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BMW i8 0-100km/h

BMW's i8 first came to Australia in 2015 wearing a pricetag just under $300,000 before on-road costs.

BMW's i8 might feature a cutting-edge hybrid powertrain and over-the-top looks to make you think it's a supercar-slaying machine, but the truth is that it's actually a lot tamer than its styling might suggest.

With a low-slung silhouette, and the theatre (and impracticality) of butterfly doors on the coupe, the i8 looks ready to demolish the established supercar big players such as Ferrari and Lamborghini, but in actual fact BMW has prioritised efficiency over performance.

Mounted just behind the driver and passenger is a 170kW/320Nm 1.5-litre turbo-petrol three-cylinder engine that drives the rear wheels, while a 96kW/250Nm electric motor drives the front wheels, giving the BMW i8 all-wheel-drive grip.

The combined output, though, is rated at 266kW/570Nm, meaning the BMW i8 is comparable in power to a Nissan 370Z Nismo or Audi S5, while its torque figure exceeds that of the Mercedes-AMG C43 and Lexus LC500.

With a six-speed automatic transmission in tow, the BMW i8 0-100km/h acceleration can be dispatched in 4.4 seconds - much slower than its contemporaries in a similar price bracket such as the Audi R8 and Mercedes-AMG GT.

The BMW i8 top speed was also limited to 250km/h, much less than the often 300km/h-plus capabilities of supercars at the time.

Without the limiter, though, its hard to tell how fast the BMW i8 will go, but then again it was never designed to be an outright record-setting in pace.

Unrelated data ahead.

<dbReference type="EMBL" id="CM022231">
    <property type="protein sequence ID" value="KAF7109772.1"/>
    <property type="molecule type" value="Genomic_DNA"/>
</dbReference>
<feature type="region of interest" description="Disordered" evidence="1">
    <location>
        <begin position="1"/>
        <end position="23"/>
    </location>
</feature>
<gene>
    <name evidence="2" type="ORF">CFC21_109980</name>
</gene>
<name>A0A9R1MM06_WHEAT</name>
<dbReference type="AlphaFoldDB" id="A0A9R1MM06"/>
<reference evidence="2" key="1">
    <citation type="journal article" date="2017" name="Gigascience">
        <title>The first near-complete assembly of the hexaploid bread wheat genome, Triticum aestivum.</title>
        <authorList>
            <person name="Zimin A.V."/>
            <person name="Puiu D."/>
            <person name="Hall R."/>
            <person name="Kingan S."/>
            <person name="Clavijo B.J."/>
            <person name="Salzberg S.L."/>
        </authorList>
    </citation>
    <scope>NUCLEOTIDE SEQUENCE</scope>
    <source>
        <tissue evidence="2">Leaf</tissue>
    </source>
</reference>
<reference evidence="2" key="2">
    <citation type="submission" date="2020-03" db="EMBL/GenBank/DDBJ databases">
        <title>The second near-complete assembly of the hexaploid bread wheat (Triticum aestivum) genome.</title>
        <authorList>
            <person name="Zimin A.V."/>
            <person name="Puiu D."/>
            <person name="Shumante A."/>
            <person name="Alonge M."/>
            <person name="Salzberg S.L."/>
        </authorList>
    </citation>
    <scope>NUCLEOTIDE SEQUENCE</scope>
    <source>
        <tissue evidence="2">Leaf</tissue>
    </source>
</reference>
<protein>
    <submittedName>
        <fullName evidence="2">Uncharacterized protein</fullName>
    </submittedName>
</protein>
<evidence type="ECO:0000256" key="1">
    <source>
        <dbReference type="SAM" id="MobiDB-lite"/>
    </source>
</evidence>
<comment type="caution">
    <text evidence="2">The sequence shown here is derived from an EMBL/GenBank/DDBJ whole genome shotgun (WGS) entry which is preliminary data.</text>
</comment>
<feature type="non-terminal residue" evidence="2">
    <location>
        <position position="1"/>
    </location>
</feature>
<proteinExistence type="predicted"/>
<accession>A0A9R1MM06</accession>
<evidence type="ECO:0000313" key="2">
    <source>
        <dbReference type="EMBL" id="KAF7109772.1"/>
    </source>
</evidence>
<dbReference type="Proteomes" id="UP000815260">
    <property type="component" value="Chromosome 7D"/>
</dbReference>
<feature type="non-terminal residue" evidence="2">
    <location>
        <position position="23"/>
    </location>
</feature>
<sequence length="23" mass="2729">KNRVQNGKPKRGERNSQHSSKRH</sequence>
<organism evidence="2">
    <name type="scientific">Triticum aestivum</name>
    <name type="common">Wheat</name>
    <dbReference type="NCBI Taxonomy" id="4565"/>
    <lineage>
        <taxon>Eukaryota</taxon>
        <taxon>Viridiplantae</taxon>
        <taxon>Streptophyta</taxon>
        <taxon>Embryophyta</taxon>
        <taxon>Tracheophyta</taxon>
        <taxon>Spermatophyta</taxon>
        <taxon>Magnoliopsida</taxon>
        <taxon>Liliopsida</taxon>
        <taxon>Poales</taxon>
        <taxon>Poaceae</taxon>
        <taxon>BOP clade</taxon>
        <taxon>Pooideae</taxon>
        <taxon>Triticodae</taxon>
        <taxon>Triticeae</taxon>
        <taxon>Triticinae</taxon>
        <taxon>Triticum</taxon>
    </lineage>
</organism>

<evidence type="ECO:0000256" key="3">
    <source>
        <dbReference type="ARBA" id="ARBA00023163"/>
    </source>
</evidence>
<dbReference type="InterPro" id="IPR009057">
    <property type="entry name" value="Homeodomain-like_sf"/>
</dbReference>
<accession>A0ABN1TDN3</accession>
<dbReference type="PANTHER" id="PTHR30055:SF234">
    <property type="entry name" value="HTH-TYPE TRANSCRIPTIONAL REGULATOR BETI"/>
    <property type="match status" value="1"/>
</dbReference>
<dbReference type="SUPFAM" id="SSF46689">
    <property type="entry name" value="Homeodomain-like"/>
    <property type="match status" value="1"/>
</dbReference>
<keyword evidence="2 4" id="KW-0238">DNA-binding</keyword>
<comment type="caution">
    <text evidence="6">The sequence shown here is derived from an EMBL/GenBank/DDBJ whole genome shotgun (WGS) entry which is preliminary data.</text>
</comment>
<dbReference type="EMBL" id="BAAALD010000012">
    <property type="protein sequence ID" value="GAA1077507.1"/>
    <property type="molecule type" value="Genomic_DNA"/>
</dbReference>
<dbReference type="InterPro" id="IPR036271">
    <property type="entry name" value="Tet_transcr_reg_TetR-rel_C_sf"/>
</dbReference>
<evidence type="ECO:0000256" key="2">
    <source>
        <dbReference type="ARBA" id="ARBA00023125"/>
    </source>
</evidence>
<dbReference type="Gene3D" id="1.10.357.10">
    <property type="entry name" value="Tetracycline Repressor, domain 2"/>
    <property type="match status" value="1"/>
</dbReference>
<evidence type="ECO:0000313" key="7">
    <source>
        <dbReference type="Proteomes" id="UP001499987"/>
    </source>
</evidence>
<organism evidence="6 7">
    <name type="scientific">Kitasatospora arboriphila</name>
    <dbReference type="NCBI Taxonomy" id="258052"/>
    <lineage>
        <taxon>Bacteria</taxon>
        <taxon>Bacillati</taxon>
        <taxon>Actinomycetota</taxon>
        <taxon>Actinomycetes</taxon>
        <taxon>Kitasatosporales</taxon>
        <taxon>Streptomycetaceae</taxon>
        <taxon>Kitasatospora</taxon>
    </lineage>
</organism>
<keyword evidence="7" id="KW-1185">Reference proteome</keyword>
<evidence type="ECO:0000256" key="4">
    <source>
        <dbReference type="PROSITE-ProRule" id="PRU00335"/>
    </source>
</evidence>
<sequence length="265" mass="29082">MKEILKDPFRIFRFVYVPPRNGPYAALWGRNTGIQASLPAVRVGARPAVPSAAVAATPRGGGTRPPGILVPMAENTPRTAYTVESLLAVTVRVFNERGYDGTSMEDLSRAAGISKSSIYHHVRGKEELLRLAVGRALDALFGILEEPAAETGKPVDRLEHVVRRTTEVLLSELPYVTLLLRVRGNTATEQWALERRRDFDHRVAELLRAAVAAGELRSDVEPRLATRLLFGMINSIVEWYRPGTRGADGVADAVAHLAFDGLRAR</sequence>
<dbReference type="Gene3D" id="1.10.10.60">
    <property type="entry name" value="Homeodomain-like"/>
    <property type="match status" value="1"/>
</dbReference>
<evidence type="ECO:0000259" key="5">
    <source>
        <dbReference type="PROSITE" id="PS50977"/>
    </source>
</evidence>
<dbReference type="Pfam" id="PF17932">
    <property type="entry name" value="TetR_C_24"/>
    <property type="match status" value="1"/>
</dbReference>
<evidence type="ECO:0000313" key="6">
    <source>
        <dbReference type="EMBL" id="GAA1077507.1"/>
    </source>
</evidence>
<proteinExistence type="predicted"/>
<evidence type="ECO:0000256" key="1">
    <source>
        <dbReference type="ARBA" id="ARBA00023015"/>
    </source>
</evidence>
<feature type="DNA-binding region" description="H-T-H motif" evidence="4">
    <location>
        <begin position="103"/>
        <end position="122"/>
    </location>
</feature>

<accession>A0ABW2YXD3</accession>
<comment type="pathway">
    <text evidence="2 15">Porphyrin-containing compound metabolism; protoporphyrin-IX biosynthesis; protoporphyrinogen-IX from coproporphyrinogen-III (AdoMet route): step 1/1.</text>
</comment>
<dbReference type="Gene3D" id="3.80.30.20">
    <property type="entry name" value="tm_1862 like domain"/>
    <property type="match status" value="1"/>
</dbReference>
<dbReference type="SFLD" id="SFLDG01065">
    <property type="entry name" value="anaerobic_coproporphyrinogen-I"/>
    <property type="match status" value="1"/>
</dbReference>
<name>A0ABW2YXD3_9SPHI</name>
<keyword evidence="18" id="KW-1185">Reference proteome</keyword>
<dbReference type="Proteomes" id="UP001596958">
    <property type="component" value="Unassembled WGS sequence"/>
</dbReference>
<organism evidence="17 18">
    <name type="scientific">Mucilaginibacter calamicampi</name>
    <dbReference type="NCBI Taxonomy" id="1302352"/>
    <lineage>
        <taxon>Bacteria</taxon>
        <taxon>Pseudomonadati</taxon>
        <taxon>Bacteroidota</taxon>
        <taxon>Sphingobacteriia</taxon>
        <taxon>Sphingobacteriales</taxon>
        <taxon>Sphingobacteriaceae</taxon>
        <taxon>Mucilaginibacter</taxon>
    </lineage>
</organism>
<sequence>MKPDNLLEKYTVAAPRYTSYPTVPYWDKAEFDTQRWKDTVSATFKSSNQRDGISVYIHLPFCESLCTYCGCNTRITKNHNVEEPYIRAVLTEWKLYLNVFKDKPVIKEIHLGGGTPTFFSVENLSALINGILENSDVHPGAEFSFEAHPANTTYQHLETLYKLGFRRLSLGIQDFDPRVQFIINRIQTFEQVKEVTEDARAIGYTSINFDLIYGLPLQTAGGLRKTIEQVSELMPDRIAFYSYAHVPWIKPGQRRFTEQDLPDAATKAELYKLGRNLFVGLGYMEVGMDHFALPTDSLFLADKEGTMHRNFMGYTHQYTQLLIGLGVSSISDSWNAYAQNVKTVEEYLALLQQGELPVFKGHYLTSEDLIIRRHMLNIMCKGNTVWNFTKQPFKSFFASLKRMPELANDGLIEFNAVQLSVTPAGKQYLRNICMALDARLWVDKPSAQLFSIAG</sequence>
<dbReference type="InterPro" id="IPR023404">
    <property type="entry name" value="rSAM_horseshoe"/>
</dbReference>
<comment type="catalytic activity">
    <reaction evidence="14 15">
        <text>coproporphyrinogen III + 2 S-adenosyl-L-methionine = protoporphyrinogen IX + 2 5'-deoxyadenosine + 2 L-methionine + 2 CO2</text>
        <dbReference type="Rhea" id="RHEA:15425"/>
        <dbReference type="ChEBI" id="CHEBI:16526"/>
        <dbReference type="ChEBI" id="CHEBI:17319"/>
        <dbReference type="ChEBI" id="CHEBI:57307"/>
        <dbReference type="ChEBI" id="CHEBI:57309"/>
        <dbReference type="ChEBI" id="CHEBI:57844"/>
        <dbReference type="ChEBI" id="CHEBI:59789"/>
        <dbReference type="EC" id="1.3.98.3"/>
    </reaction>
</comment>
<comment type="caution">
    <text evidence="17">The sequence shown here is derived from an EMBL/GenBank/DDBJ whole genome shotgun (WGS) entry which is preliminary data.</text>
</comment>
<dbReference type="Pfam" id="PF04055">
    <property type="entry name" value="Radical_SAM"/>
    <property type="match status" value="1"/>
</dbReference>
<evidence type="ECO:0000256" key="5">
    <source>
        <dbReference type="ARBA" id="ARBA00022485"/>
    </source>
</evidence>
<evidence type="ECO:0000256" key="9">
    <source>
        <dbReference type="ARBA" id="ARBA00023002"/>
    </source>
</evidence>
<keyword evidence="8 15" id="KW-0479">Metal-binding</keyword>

Where the i8 makes up for its lack of straight line performance is with its ultra-efficient fuel economy figure of just 2.1 litres per 100km, largely thanks to its plug-in hybrid powertrain that enables around 40km of all-electric driving range.

That's right, the BMW i8 is also a plug-in, and is actually the world's best-selling plug-in sports car, with more 20,000 sales.

The cars from 2015-2017  featured a battery size of 7.1kWh, which was boosted to 11.6kWh from 2018 for an increased range all-electric driving range of 55km.

The electric motor was also boosted to deliver 105kW with the update, resulting in a new combined total of 275kW/570Nm for the 2018 model, but the BMW i8 acceleration remained steady at 4.4s for the 0-100km/h run.

The BMW i8 maximum speed also remained unchanged at 250km/h after the update.

However, American publication Car and Driver managed to achieve a 0-60mph (97km/h) confirmed time of 4.1s on test, though it was for the convertible version that lacks the two rear seats and sports a folding fabric top.

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